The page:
Today in the legislature I reintroduced a private member’s bill now entitled Bill M204 —University Amendment Act, 2017. The purpose of this bill is to halt the creeping government interference in university governance, an issue I have previously raised.
I provided a detailed rationale for the bill l when I first introduced it in February 2017.
Below I reproduce the video and text of today’s introduction along with the accompanying media release.
A. Weaver: I move that a bill intituled the University Amendment Act, 2017, of which notice has been given in my name, be introduced and read a first time now.
I’m pleased to be introducing a bill, intituled the University Amendment Act. Universities in this province of British Columbia serve a key role in an economy that is increasingly driven by knowledge, information and ideas. Academic freedom is a fundamental tenet for a culture of learning to succeed and a key part of academic freedom is found in the right to participate in the universities governance. While the role of a board of governors is essential to a university, the governance of a university must also be independent.
It is with this in mind that I bring this bill forward today. This bill amends the University Act to ensure that appointees from the Lieutenant-Governor-in-Council cannot unilaterally set the tone and direction of a university board through having a majority of votes and that the university boards cannot unilaterally appoint a chancellor for their university.
This act also amends the University Act to change the composition — not the powers — of the senate for special purpose teaching universities.
The current composition of the senates of special purpose teaching universities gives the administration of these universities the majority vote. This harms the ability of the senate to keep the academic autonomy of the university at arm’s length from government.
This bill will bring British Columbia into the same university governance standards employed by much of the rest of Canada.
A. Weaver: I move that the bill be placed on the orders of the day for second reading at the next sitting of the House after today.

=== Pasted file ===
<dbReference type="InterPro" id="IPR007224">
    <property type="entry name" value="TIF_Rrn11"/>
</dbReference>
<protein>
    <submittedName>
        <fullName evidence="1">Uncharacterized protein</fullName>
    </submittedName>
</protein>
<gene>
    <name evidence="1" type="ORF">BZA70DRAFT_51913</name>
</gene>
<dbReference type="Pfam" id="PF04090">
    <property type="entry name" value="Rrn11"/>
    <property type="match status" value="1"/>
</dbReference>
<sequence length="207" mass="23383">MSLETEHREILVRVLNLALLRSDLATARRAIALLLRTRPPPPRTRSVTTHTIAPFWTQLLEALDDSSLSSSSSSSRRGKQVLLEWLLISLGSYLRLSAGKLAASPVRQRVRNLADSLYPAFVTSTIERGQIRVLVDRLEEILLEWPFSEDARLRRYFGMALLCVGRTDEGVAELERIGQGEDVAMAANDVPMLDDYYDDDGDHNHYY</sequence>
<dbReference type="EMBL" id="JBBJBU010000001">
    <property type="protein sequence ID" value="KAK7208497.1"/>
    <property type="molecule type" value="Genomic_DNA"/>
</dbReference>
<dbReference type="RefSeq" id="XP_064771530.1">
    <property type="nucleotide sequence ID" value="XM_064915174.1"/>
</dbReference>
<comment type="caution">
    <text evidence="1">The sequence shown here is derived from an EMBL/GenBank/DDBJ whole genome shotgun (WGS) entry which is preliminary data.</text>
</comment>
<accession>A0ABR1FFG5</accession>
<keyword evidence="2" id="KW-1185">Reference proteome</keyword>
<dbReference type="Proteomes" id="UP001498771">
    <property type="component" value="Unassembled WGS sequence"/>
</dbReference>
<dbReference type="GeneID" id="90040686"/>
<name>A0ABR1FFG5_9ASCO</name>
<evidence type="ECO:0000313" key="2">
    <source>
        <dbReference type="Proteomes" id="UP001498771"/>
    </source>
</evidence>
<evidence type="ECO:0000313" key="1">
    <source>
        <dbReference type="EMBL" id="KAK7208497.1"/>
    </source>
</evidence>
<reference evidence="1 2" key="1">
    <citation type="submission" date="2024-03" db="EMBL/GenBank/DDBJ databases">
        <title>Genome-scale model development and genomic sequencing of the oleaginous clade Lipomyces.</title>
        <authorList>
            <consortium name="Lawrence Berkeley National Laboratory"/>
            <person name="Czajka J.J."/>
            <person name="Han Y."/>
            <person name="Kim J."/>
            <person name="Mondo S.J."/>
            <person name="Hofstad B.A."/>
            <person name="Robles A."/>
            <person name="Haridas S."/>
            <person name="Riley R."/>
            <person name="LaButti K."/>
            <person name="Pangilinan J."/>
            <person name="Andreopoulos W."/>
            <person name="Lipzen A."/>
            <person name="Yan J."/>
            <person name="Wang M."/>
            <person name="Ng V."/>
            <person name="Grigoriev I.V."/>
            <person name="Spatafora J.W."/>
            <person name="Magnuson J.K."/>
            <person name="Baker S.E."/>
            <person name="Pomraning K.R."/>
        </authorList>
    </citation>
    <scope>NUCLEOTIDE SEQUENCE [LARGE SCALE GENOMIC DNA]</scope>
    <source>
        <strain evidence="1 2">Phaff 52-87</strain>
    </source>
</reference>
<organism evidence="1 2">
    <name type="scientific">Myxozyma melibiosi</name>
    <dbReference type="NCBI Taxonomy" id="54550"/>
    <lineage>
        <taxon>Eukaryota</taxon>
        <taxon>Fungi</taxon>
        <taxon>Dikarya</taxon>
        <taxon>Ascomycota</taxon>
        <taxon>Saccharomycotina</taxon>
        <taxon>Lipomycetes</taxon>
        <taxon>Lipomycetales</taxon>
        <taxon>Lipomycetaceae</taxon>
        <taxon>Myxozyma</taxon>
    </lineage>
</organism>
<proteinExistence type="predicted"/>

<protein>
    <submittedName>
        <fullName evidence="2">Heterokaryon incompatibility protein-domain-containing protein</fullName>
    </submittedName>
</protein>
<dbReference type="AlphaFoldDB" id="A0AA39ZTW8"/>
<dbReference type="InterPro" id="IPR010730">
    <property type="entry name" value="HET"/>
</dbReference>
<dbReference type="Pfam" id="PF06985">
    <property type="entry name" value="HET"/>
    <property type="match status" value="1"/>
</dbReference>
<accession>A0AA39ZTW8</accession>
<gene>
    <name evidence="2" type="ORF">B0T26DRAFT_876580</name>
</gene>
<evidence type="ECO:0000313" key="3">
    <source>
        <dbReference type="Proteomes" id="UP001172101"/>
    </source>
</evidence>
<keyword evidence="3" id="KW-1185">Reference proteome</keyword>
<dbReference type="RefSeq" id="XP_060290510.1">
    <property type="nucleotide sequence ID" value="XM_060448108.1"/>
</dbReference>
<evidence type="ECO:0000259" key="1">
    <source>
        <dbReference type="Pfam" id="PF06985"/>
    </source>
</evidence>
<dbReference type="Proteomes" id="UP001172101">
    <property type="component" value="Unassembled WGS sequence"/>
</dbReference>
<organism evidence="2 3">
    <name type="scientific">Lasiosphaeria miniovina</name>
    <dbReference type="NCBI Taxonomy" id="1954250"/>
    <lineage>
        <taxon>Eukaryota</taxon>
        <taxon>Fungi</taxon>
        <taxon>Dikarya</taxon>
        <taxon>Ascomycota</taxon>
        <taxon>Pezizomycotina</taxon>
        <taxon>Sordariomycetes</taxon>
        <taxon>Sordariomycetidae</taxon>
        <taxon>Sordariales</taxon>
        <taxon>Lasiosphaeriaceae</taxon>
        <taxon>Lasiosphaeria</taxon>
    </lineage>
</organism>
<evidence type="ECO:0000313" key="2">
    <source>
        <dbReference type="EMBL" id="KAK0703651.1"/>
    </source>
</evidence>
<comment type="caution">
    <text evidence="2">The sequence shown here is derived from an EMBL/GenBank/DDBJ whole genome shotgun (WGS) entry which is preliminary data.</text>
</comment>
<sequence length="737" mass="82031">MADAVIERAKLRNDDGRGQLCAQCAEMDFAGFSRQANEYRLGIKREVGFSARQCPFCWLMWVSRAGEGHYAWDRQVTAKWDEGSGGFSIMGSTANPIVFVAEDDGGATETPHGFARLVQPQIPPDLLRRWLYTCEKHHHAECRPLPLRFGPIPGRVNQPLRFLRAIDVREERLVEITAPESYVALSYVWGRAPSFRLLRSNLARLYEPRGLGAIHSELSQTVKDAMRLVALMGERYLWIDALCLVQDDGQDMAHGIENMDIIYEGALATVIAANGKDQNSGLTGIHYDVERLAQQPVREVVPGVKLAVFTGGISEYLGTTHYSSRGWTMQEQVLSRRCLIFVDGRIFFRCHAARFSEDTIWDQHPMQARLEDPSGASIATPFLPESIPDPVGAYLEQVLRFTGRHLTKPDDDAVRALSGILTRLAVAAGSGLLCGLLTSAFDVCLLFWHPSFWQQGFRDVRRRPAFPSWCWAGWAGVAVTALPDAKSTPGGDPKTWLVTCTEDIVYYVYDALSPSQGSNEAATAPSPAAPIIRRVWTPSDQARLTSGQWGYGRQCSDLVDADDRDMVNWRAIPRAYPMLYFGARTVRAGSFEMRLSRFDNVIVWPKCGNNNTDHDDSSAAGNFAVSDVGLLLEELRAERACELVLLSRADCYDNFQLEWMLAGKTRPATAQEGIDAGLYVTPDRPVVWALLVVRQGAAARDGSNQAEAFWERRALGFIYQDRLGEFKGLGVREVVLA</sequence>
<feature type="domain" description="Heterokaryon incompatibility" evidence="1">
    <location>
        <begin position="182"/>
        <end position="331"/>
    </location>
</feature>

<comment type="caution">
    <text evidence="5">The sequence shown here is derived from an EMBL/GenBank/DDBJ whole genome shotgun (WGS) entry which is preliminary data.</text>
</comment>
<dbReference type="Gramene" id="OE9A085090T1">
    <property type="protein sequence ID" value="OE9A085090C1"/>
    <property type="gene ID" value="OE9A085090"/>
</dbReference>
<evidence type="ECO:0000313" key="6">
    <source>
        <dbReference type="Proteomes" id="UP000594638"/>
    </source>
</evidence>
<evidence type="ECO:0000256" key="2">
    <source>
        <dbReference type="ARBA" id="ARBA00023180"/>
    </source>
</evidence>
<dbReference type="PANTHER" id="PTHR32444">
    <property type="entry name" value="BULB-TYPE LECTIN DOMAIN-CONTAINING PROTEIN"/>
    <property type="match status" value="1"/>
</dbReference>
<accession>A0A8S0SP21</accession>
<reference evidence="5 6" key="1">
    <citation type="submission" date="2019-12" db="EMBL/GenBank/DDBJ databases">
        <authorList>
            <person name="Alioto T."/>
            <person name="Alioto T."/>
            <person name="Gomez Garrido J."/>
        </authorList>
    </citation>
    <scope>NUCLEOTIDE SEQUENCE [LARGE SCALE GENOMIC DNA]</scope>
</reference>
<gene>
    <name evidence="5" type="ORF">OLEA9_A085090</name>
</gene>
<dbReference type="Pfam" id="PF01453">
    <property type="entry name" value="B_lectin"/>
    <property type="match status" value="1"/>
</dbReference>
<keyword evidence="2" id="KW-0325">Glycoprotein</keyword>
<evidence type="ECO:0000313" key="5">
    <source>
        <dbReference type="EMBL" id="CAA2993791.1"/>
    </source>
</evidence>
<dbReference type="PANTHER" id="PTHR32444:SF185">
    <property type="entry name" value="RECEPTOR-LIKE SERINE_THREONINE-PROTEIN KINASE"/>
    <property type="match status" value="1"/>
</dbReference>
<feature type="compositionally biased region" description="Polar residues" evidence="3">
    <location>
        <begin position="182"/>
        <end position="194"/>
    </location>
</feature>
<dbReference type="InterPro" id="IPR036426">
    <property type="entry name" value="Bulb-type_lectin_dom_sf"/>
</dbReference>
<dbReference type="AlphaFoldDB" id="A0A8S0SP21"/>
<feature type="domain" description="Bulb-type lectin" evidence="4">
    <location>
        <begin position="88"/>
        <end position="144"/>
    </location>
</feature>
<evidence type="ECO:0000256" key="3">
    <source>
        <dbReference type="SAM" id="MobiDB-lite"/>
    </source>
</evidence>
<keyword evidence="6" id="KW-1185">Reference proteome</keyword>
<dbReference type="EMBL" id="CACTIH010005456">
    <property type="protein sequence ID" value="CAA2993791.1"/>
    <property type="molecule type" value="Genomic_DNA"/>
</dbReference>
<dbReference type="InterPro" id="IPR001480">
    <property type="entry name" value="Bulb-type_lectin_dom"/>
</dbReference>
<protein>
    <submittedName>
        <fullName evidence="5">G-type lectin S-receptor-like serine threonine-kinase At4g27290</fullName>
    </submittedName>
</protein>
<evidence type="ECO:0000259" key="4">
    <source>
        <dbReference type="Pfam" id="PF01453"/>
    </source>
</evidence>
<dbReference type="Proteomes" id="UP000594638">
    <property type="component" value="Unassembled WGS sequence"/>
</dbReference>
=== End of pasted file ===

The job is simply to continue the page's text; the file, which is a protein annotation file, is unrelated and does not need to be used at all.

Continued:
Bill M204, University Amendment Act, 2017, introduced, read a first time and ordered to be placed on orders of the day for second reading at the next sitting of the House after today.
Andrew Weaver introduces bill to protect the independence of universities
For Immediate Release
October 25, 2017
VICTORIA, B.C. – Andrew Weaver, leader of the B.C. Green Party, today introduced a Private Member’s Bill that would protect the independence of B.C. university governance. Weaver previously introduced this bill in February 2017, as well as similar legislation aimed at addressing the issue of university governance in 2016. The legislation would bring B.C.’s rules in line with the majority of other Canadian jurisdictions.
“Our universities must be a place where innovation and creativity are allowed to flourish,” said Weaver.
“In B.C., there has been a worrying trend of creeping political interference in university governance. The potential for government to drive a top-down imposition of its ideology in our academic institutions is absolutely unacceptable in a free democracy. This bill would ensure that B.C.’s university boards remain autonomous so that critical thinking and the untethered pursuit of knowledge can drive their work.”
This Bill amends the University Act to ensure that appointees from the Lieutenant Governor in Council cannot unilaterally set the tone and direction of a university board through having a majority of votes, and that university boards cannot unilaterally appoint a Chancellor for their university.
It also amends the University Act to change the composition of the Senate for special purpose teaching universities. As it currently stands, it is possible for the administration (instead of faculty) of these universities to have the majority vote which harms the ability of the senate to keep the academic autonomy of the university at arm’s length from government.
Jillian Oliver, Press Secretary
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